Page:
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Jury Convicts 3 Georgians of $4 Million WIC Scheme

Each defendant was convicted of conspiracy and multiple fraud counts for buying WIC vouchers from low-income recipients and then fraudulently seeking reimbursement from the federal government at a higher dollar amount as if they had actually provided nutritious food to those recipients.

Three defendants who own and operate an Atlanta pharmacy have been convicted by a jury of a multi-million dollar fraud scheme that targeted the U.S. Department of Agriculture’s Special Supplemental Nutrition Program for Women, Infants, and Children (“WIC”) program.   Each defendant was convicted of conspiracy and multiple fraud counts for buying WIC vouchers from low-income recipients and then fraudulently seeking reimbursement from the federal government at a higher dollar amount as if they had actually provided nutritious food to those recipients.

“The defendants bought vouchers from low-income recipients and sought refunds from the federal government at a significant profit instead of providing the nutritious foods to infants and children listed on the vouchers,” said U.S. Attorney Byung J. “BJay” Pak. “The defendants’ scheme lined their pockets at the expense of federal taxpayers and the low-income women and children who stood to benefit from the program.”

“The Women, Infants, and Children (WIC) program was created to provide food and nutrition to those who truly need this assistance. Those who are involved in fraud and abuse of USDA feeding programs will be investigated by our office to the fullest extent,” stated United States Department of Agriculture, Office of Inspector General (USDA-OIG), Special Agent-in-Charge Jason Williams.  “The USDA-OIG will continue to dedicate investigative resources, working with our law enforcement and prosecutorial partners, in order to protect the integrity of these programs and bring to justice those who commit fraud.  We would like to thank the U.S. Attorney’s Office as well as the Georgia Department of Public Health for assisting us with this investigation.”

According to U.S. Attorney Pak, the charges and other information presented in court: Defendants Pauline Mediko Badiki and Ferdinand Mediko were siblings who owned and operated the Poly-Plex Pharmacy, which is located in the Bankhead neighborhood of Atlanta. Defendant Monica Mediko, who was Ferdinand Mediko’s wife, worked there as a pharmacy technician. In 2005, Poly-Plex became an authorized vendor of the WIC program, which is a U.S. Department of Agriculture food grant program administered statewide by the Georgia Department of Public Health. The WIC program provides healthy foods to low-income pregnant women, as well as infants and children up to age 5 who are nutritionally at risk. WIC recipients receive benefits in the form of paper vouchers, which can be exchanged at authorized vendors only for the healthy foods listed on the vouchers. As part of their participation as authorized vendors, the defendants received training on WIC program rules, including the prohibition on buying vouchers.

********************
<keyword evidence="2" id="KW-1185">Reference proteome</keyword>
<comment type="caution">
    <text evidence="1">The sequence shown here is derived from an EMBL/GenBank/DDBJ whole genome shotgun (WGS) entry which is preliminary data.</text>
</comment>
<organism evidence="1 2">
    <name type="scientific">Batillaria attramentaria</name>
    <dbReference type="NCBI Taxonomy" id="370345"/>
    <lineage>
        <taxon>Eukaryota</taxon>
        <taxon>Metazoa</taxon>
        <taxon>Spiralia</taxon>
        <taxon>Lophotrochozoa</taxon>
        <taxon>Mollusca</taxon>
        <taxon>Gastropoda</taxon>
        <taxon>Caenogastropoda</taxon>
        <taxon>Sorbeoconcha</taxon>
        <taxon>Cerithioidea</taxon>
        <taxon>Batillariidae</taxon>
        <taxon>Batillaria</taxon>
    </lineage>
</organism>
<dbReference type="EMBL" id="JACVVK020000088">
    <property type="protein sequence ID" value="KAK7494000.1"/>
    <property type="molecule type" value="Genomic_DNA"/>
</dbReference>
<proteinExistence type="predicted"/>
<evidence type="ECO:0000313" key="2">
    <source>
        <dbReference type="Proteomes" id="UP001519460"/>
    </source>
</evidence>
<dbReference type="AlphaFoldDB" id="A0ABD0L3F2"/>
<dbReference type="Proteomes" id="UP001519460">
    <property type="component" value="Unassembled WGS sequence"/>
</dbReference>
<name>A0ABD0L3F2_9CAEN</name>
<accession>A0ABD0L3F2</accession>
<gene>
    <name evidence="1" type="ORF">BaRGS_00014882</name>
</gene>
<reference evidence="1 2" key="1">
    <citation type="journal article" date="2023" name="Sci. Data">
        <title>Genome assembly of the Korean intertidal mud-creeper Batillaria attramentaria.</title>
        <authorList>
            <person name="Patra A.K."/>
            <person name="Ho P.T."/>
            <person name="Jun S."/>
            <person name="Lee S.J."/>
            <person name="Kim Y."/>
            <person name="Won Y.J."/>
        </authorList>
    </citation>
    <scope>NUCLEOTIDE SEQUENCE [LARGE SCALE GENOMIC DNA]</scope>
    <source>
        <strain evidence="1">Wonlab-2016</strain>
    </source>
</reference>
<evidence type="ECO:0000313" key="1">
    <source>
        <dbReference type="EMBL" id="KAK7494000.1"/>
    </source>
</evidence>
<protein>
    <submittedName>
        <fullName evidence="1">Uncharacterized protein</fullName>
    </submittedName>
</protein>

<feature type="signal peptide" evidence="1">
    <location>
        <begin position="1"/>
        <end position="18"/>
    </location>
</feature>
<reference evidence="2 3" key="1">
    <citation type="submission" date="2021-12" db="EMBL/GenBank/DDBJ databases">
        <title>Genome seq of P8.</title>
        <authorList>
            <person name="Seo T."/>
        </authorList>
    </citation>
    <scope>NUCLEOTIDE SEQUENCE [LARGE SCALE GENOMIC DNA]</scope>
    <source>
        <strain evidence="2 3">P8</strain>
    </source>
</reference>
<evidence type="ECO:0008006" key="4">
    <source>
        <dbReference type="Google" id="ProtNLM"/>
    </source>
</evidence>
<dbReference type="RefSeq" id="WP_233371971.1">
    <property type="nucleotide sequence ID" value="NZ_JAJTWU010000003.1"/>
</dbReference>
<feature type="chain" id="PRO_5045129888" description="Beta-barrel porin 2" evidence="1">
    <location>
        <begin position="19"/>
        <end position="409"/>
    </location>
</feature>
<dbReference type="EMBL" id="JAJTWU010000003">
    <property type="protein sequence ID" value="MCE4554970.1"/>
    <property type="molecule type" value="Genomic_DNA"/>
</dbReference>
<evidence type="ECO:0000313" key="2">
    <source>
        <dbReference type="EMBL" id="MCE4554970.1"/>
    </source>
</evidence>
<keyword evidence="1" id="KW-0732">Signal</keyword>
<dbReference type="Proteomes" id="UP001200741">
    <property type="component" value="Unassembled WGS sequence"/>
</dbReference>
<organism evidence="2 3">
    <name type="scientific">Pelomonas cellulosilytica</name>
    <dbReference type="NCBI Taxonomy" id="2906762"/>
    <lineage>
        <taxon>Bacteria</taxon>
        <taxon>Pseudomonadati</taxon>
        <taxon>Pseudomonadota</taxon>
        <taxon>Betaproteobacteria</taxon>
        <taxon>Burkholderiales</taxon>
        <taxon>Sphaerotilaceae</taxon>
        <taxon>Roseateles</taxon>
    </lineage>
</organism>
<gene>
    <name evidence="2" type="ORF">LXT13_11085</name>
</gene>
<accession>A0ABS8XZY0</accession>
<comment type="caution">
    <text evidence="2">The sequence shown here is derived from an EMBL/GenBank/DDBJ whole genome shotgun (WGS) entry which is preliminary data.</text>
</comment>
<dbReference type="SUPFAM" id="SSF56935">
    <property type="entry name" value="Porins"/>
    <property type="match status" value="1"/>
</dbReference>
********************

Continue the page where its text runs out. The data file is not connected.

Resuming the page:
From at least 2009 through June 2013, the defendants bought WIC vouchers from low-income mothers for a fraction of their face value instead of providing the infant formula and food listed on the vouchers. After purchasing the vouchers, the defendants deposited them into their bank accounts as if they had provided recipients with the healthy foods listed on the vouchers and sought reimbursement from the U.S. Department of Agriculture.

During the time frame of the conspiracy, the defendants deposited tens of thousands of WIC vouchers that resulted in approximately $6.5 million in reimbursements from federal funds, which far surpassed the WIC redemptions from much larger big-box grocery stores located just miles away. Despite the massive amount of WIC redemptions, Poly-Plex Pharmacy had less than $1.3 million in actual expenses for food and infant formula during the same time frame.

Based on defendants’ multi-year scheme, the jury convicted the defendants of wire fraud conspiracy and 12 counts each of wire fraud, theft of government funds, and WIC fraud.

Sentencing for Pauline Mediko Badiki, 55, Ferdinand Mediko, 57, and Monica Mediko, 52, all of Atlanta, Georgia, has not yet been scheduled.

The U.S. Department of Agriculture, Office of the Inspector General is investigating this case.

Assistant U.S. Attorneys Nathan P. Kitchens and Thomas J. Krepp are prosecuting the case.

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